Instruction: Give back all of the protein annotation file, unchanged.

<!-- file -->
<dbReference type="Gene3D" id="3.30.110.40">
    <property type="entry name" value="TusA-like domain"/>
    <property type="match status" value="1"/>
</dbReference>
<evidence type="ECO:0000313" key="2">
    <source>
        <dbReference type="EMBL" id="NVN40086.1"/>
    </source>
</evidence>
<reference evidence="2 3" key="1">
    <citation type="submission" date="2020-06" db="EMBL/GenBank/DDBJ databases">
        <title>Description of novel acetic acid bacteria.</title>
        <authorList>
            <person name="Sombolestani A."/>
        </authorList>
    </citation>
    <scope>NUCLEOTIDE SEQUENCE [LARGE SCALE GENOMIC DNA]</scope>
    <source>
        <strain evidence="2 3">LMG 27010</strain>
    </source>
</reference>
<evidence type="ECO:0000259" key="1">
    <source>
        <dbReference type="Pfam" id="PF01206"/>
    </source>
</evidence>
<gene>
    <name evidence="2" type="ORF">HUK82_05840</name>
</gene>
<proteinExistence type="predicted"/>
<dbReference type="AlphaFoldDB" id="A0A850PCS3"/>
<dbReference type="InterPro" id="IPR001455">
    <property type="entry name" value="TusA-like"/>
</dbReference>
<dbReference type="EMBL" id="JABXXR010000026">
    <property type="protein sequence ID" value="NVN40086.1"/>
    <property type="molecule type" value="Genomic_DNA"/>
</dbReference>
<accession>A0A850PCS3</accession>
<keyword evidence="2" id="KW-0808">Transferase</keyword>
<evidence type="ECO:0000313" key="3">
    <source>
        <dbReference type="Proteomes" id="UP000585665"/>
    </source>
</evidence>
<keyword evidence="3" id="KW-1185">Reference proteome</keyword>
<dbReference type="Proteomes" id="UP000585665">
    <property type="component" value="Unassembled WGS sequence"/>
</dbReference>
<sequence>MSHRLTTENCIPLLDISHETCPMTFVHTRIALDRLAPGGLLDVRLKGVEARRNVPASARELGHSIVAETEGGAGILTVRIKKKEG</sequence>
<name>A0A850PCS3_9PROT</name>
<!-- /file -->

<dbReference type="Gene3D" id="3.30.110.40">
    <property type="entry name" value="TusA-like domain"/>
    <property type="match status" value="1"/>
</dbReference>
<evidence type="ECO:0000313" key="2">
    <source>
        <dbReference type="EMBL" id="NVN40086.1"/>
    </source>
</evidence>
<reference evidence="2 3" key="1">
    <citation type="submission" date="2020-06" db="EMBL/GenBank/DDBJ databases">
        <title>Description of novel acetic acid bacteria.</title>
        <authorList>
            <person name="Sombolestani A."/>
        </authorList>
    </citation>
    <scope>NUCLEOTIDE SEQUENCE [LARGE SCALE GENOMIC DNA]</scope>
    <source>
        <strain evidence="2 3">LMG 27010</strain>
    </source>
</reference>
<evidence type="ECO:0000259" key="1">
    <source>
        <dbReference type="Pfam" id="PF01206"/>
    </source>
</evidence>
<gene>
    <name evidence="2" type="ORF">HUK82_05840</name>
</gene>
<proteinExistence type="predicted"/>
<dbReference type="AlphaFoldDB" id="A0A850PCS3"/>
<dbReference type="InterPro" id="IPR001455">
    <property type="entry name" value="TusA-like"/>
</dbReference>
<dbReference type="EMBL" id="JABXXR010000026">
    <property type="protein sequence ID" value="NVN40086.1"/>
    <property type="molecule type" value="Genomic_DNA"/>
</dbReference>
<accession>A0A850PCS3</accession>
<keyword evidence="2" id="KW-0808">Transferase</keyword>
<evidence type="ECO:0000313" key="3">
    <source>
        <dbReference type="Proteomes" id="UP000585665"/>
    </source>
</evidence>
<keyword evidence="3" id="KW-1185">Reference proteome</keyword>
<dbReference type="Proteomes" id="UP000585665">
    <property type="component" value="Unassembled WGS sequence"/>
</dbReference>
<sequence>MSHRLTTENCIPLLDISHETCPMTFVHTRIALDRLAPGGLLDVRLKGVEARRNVPASARELGHSIVAETEGGAGILTVRIKKKEG</sequence>
<name>A0A850PCS3_9PROT</name>